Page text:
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F5 turns up the OpenStack heat

OpenStack continues to gain momentum as the basis for both private cloud in the enterprise and a network functions virtualisation (NFV) enabler in service provider environments.

OpenStack, an open-source software platform used to deliver cloud computing, continues to gain momentum as the basis for both private cloud in the enterprise and a network functions virtualisation (NFV) enabler in service provider environments, both of which are grappling with the challenge of scaling faster and further than ever before.

Leading cyber-security company F5 Networks (F5), whose solutions are distributed across more than 20 African countries by Networks Unlimited, is no stranger to scalability and is dedicated to enabling not only enterprises and service providers reach their goals of faster deployments with greater business agility, but also the community that has long supported and driven OpenStack to become the force it is today: its developers.

"It's not enough to just toss out plug-ins. It's critical to be active in the entire process. That means enabling customers to rapidly deploy the app services they need in production environments through OpenStack as well as providing developers the means to easily access and adapt F5 services," says Lori McVittie, principal technical evangelist at F5 Networks. "That's why we're excited to announce a number of initiatives supporting OpenStack in several ways."

F5 first released its LBaaS v1 plugin to GitHub so developers could easily adapt it to suit their needs, especially when it comes to integration with other tools and systems.

Following this, F5 committed itself to supporting OpenStack Heat templates, and released the first of its templates on GitHub, with plans for more.

"F5 is absolutely committed to templates and its critical role in enabling organisations to deploy a broader and more robust set of app services beyond plain old load balancing through OpenStack, including advanced and app-centric load balancing. Those app services are essential to the successful delivery of the apps business relies on to become and remain competitive and to improve productivity - and we're not the only ones who think that," says McVittie.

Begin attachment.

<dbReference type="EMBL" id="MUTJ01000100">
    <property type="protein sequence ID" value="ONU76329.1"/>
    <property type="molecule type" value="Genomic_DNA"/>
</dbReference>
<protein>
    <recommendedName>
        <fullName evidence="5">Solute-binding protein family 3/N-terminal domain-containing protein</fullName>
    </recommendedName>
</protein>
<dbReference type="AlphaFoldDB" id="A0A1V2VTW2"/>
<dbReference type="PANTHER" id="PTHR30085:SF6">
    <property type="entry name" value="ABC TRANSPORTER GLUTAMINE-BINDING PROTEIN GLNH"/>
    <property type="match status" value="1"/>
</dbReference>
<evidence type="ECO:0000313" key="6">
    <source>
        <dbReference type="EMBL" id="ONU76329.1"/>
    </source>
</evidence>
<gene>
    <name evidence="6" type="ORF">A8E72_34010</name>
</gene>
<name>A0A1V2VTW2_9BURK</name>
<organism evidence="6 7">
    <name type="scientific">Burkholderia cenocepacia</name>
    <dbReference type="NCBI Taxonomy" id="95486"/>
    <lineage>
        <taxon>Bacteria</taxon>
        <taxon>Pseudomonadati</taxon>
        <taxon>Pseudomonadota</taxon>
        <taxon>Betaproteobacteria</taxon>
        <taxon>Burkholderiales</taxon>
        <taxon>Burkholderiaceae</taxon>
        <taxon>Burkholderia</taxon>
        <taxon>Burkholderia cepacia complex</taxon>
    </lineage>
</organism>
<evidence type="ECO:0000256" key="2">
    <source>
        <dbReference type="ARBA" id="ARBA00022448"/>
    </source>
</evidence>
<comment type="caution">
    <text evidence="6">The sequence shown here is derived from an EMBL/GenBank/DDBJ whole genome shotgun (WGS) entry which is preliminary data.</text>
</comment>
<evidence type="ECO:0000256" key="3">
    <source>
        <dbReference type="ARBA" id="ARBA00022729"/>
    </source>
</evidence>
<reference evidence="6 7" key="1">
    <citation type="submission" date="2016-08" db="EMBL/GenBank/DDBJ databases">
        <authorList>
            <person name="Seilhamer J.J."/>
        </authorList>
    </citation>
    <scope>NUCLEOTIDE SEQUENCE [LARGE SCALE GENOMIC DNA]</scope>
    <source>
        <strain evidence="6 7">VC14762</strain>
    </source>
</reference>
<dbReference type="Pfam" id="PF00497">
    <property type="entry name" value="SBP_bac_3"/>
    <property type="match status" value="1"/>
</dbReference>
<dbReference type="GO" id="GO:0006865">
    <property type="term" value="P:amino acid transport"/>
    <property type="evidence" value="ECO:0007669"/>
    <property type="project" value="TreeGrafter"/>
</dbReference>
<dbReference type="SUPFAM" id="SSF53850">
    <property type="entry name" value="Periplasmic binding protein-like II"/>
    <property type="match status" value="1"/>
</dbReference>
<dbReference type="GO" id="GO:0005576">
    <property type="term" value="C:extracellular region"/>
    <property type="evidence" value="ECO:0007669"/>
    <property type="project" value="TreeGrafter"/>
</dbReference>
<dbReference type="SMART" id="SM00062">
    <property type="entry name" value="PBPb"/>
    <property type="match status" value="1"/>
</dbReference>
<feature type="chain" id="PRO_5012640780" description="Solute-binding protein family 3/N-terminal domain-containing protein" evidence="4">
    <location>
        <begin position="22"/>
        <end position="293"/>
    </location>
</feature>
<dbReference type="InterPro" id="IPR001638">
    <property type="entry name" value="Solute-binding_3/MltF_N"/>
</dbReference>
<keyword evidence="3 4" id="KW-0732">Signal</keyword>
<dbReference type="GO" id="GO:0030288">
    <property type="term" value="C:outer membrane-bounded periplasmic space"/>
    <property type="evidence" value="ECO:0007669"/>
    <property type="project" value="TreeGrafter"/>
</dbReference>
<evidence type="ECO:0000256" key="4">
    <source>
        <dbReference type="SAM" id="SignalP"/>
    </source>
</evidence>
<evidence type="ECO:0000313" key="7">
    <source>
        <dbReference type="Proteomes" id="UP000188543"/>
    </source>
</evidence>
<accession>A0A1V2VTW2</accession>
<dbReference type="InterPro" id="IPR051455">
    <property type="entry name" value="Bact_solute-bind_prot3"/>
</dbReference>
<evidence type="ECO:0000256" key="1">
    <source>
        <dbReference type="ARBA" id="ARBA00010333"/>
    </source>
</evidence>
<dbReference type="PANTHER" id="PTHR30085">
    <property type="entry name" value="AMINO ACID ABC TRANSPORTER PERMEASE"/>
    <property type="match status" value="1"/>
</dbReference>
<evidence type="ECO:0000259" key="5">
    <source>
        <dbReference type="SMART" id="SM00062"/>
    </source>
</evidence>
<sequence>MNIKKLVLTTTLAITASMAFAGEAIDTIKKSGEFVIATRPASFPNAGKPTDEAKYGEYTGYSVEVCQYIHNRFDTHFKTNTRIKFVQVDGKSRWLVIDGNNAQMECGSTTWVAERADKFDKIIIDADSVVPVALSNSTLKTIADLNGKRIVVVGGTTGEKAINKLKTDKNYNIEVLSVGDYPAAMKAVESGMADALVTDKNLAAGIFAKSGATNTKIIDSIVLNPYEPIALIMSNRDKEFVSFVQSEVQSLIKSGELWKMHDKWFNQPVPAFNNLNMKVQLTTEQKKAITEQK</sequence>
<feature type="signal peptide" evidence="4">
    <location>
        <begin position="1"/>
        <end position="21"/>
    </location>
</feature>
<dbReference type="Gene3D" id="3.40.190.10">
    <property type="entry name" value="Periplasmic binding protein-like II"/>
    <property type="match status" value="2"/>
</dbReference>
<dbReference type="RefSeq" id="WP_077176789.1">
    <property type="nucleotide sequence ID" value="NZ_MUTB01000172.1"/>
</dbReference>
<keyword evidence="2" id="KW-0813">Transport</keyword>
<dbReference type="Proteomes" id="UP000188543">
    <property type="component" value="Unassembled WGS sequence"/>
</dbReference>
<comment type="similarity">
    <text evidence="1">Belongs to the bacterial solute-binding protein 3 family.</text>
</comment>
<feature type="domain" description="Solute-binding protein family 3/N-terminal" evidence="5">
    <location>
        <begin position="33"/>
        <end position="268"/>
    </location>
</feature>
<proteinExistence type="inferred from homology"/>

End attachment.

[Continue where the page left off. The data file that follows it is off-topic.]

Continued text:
In F5's latest "State of Application Delivery" survey, more than half of respondents (58 percent) viewed API-enabled infrastructure as important, and nearly half (49 percent) said the same of templates. A plurality (60 percent) use 10 of the 24 app (L4-7) services, including: load balancing, identity federation, DDoS protection and performance-enhancing services.

"The ability to deploy those services through OpenStack instead of as disjointed manual processes is important to ensuring users are realising the benefits they're looking to experience by adopting OpenStack," continues McVittie. "In fact, we're making our Heat plugins and templates open source to support these efforts within OpenStack and our plugin is also pip (python package management system) installable, as an added bonus. That's because both are important not just to us but to deployment efforts in general, and we want to make sure organisations can succeed in those efforts. We'll continue actively contributing both in the community and at home, where we're feverishly working on the next version of our LBaaS plugin."

F5 is also working with partners and the community at large to ensure what it is doing works with what they are doing. To that end, in addition to F5's RedHat OSPv6 certification and HPE Helion Ready certification, it has also completed certification with the Mirantis OpenStack platform.

"We've are most pleased to offer the African community solutions that speak to the interoperability of OpenStack, one of the most important cloud platforms for business, ensuring that your operation is not left in the dust when it comes to the future of business IT," adds Anton Jacobsz, MD at Networks Unlimited.

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